Kate guessed right. It is about a just three year old squashing, elbowing, and upending the crap out of her baby sister. I’ve written about the problem and a move toward a solution before, but it’s kept up. The squishing, I mean.
The squishing comes in waves, as does my ability to deal with it calmly rather than giving in to the primal baby-protecting urge to scream like an offended mama baboon at my dear determined three year old daughter.
I had a revelation about it this week, though. Probably one of those flashes of insight that you can file under “this is news to no one but caro.” But bear with me:
We went to the almost-last of our early childhood classes on Tuesday, and not one but three kids—besides Ingrid—made Iris cry. Swiping toys from her, clonking her (with ambiguous intentionality) on the head, pushing her over. From this I learned two things:
1. Poor Iris. I was trying hard to be attentive and protect her from all the chaos, and she got tipped, squished and stolen from anyway. (Though I totally went to bat for her in a tussle with a really strong and energetic boy over a fake celery stalk that she had first. His mom had to pry us apart.)
And this is the big one:
2. It’s not just Ingrid. Three year olds do not know how to deal with nine month olds, no matter how earnestly their parents explain why we are gentle with babies.
Sibling rivalry and deep-seated resentment are probably part of what’s going on at our house, but they aren’t the whole story, and that’s both a relief (our child-spacing decisions have not made a sociopath of our daughter—phew!) and convenient explanation for my somewhat inconsistent reactions to the infractions.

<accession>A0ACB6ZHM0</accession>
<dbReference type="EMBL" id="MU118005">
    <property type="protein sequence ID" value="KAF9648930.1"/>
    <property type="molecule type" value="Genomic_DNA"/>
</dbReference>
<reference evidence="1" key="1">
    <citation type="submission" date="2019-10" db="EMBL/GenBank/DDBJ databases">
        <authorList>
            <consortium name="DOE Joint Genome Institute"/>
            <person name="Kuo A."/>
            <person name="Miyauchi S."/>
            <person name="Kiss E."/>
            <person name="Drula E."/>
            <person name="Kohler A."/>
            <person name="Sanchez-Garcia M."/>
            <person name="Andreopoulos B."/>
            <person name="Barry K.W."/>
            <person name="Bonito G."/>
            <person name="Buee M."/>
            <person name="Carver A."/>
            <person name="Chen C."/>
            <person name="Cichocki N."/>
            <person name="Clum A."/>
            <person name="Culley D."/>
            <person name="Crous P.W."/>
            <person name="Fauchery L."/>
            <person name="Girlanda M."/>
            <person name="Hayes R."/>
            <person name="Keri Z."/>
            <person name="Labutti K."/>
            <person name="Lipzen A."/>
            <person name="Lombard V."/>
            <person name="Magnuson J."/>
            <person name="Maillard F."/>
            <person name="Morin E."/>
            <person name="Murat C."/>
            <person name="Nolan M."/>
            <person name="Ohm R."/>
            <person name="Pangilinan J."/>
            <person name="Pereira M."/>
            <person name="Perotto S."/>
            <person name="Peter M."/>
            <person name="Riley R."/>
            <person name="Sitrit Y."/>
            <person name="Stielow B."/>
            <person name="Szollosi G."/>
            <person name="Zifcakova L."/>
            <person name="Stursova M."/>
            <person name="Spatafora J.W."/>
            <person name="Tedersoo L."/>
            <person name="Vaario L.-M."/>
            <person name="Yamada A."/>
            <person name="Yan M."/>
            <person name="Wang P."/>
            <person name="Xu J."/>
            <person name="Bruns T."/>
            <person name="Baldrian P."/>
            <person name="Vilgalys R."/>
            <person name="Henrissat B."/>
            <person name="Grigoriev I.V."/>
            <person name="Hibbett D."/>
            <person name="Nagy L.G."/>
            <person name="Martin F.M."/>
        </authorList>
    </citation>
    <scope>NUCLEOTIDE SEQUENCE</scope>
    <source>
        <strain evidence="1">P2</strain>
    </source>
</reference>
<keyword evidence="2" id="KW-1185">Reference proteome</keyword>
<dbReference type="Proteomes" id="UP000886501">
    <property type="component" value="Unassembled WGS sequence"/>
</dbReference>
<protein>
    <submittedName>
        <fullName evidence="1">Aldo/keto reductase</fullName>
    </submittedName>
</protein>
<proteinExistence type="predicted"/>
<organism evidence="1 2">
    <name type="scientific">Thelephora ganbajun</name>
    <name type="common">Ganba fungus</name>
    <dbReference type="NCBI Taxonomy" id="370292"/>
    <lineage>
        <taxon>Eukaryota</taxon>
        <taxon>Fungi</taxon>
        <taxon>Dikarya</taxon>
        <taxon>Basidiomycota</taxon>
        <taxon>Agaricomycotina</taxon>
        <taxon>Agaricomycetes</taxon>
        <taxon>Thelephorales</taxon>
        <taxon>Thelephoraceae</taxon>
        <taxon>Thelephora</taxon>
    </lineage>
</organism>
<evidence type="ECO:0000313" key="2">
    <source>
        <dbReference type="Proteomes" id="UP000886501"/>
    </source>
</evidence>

See, I think this is more than one problem.
Sure, the expected sibling rivalry is part of the issue. Sometimes Ingrid tips Iris over on purpose, and it's clearly because she is mad or jealous or feeling something she doesn't know what to do with.
But those other kids on Tuesday were doing exactly the same stuff to my baby as her big sister does, and they are not mourning their lost place in their mother's heart. They have other reasons for squishing the little one. And so does Ingrid. Here's what I think some of those reasons are:
For one thing, they are figuring out what's acceptable. They know people get worked up about hitting and pinching. But what really counts as hitting and pinching, and what's a nudge or a tap? A lot of what Ingrid does to Iris, she does just to see what will happen. ("Does this hurt her? How about this?")
I also think there must be some question in the three-year-old mind as to what sort of creature a nine-month-old really is. She sidles around the house holding onto things, and she gets in the way, but she doesn't respond to "excuse me" the way a person should, nor does she scurry away from a little push the way a cat sometimes does. What's a three-year-old supposed to do with that? Do the same things hurt her as would hurt a big kid? Or is she more like a stuffed animal?
And the last thing may be unique to Ingrid: I think that sometimes Iris gets all up in her face and she is too overloaded by the sensation of being pulled or leaned on (or the drama of having her carefully arranged toys messed with) to react in an acceptable way. Even when she remembers that she shouldn't push, she's so blinded by sensory overload that she can't find a way to get the baby off her without breaking the rules.
None of this, of course, means that it's ok to squish the baby. But it means that I have, all of a sudden, a lot more—much needed—sympathy for Ingrid. I can now think about this problem without thinking of her (baby harmer!) or myself (awful second-child-having Mama!) as a monster.
And it means that, while I always let Ingrid know it's not ok to squish, bite, hit, jab, etc., I can't treat all of these incidents as though they are exactly the same problem. "Go and hit a pillow instead" doesn't help when what's needed is "Ask Mama for help when you feel that way" or "Iris needs her hands on the couch to be able to stand up" or "If someone touched you like that it would hurt, so it hurts Iris, too." Pushing the baby over in clear, intentional expression of anger gets you a four-minute time out, even if you are only just three. Pushing her out of your face when you're overstressed by having your face pulled on and don't know what to do just gets you a firm "no" and a few minutes of being ignored while I comfort the baby, and then, when everyone's calmer, a talk about better ways to get some space for yourself.